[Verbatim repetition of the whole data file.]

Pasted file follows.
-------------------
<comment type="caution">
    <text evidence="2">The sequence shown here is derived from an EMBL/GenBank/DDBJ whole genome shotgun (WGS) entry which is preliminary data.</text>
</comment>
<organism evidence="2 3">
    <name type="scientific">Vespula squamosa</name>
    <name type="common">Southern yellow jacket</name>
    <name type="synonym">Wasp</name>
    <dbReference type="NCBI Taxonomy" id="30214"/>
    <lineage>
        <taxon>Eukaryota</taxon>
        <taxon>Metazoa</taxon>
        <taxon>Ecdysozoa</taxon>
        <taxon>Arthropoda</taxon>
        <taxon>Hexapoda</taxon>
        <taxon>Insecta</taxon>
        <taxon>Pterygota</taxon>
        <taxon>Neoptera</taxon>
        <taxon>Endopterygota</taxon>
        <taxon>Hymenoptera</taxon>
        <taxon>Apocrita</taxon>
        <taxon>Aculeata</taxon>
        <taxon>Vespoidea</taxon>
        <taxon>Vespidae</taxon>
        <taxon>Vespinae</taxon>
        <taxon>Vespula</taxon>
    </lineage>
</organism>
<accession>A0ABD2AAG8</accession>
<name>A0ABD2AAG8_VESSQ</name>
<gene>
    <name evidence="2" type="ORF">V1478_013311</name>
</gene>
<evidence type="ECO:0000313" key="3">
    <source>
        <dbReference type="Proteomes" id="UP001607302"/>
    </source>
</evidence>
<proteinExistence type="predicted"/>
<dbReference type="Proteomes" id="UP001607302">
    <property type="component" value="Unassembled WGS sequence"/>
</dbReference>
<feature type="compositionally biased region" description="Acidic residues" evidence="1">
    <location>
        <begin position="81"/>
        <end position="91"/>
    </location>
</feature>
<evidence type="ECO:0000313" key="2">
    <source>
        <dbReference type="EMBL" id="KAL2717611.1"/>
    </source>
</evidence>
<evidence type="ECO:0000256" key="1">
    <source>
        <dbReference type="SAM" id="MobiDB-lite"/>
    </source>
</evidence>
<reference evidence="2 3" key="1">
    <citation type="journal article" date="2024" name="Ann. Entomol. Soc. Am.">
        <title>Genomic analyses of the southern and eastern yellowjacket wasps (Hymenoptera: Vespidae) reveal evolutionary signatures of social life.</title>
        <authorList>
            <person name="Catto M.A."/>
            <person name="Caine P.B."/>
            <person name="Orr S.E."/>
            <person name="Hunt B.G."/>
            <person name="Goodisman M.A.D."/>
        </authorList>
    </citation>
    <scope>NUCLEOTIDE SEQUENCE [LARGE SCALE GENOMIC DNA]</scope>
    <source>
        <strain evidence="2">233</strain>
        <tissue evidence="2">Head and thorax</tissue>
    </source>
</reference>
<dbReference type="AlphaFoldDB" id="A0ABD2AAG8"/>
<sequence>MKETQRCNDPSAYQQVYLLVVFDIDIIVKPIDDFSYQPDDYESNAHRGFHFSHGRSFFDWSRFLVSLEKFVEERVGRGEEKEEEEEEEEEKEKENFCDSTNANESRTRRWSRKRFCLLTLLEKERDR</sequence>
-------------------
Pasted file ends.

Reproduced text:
<comment type="caution">
    <text evidence="2">The sequence shown here is derived from an EMBL/GenBank/DDBJ whole genome shotgun (WGS) entry which is preliminary data.</text>
</comment>
<organism evidence="2 3">
    <name type="scientific">Vespula squamosa</name>
    <name type="common">Southern yellow jacket</name>
    <name type="synonym">Wasp</name>
    <dbReference type="NCBI Taxonomy" id="30214"/>
    <lineage>
        <taxon>Eukaryota</taxon>
        <taxon>Metazoa</taxon>
        <taxon>Ecdysozoa</taxon>
        <taxon>Arthropoda</taxon>
        <taxon>Hexapoda</taxon>
        <taxon>Insecta</taxon>
        <taxon>Pterygota</taxon>
        <taxon>Neoptera</taxon>
        <taxon>Endopterygota</taxon>
        <taxon>Hymenoptera</taxon>
        <taxon>Apocrita</taxon>
        <taxon>Aculeata</taxon>
        <taxon>Vespoidea</taxon>
        <taxon>Vespidae</taxon>
        <taxon>Vespinae</taxon>
        <taxon>Vespula</taxon>
    </lineage>
</organism>
<accession>A0ABD2AAG8</accession>
<name>A0ABD2AAG8_VESSQ</name>
<gene>
    <name evidence="2" type="ORF">V1478_013311</name>
</gene>
<evidence type="ECO:0000313" key="3">
    <source>
        <dbReference type="Proteomes" id="UP001607302"/>
    </source>
</evidence>
<proteinExistence type="predicted"/>
<dbReference type="Proteomes" id="UP001607302">
    <property type="component" value="Unassembled WGS sequence"/>
</dbReference>
<feature type="compositionally biased region" description="Acidic residues" evidence="1">
    <location>
        <begin position="81"/>
        <end position="91"/>
    </location>
</feature>
<evidence type="ECO:0000313" key="2">
    <source>
        <dbReference type="EMBL" id="KAL2717611.1"/>
    </source>
</evidence>
<evidence type="ECO:0000256" key="1">
    <source>
        <dbReference type="SAM" id="MobiDB-lite"/>
    </source>
</evidence>
<reference evidence="2 3" key="1">
    <citation type="journal article" date="2024" name="Ann. Entomol. Soc. Am.">
        <title>Genomic analyses of the southern and eastern yellowjacket wasps (Hymenoptera: Vespidae) reveal evolutionary signatures of social life.</title>
        <authorList>
            <person name="Catto M.A."/>
            <person name="Caine P.B."/>
            <person name="Orr S.E."/>
            <person name="Hunt B.G."/>
            <person name="Goodisman M.A.D."/>
        </authorList>
    </citation>
    <scope>NUCLEOTIDE SEQUENCE [LARGE SCALE GENOMIC DNA]</scope>
    <source>
        <strain evidence="2">233</strain>
        <tissue evidence="2">Head and thorax</tissue>
    </source>
</reference>
<dbReference type="AlphaFoldDB" id="A0ABD2AAG8"/>
<sequence>MKETQRCNDPSAYQQVYLLVVFDIDIIVKPIDDFSYQPDDYESNAHRGFHFSHGRSFFDWSRFLVSLEKFVEERVGRGEEKEEEEEEEEEKEKENFCDSTNANESRTRRWSRKRFCLLTLLEKERDR</sequence>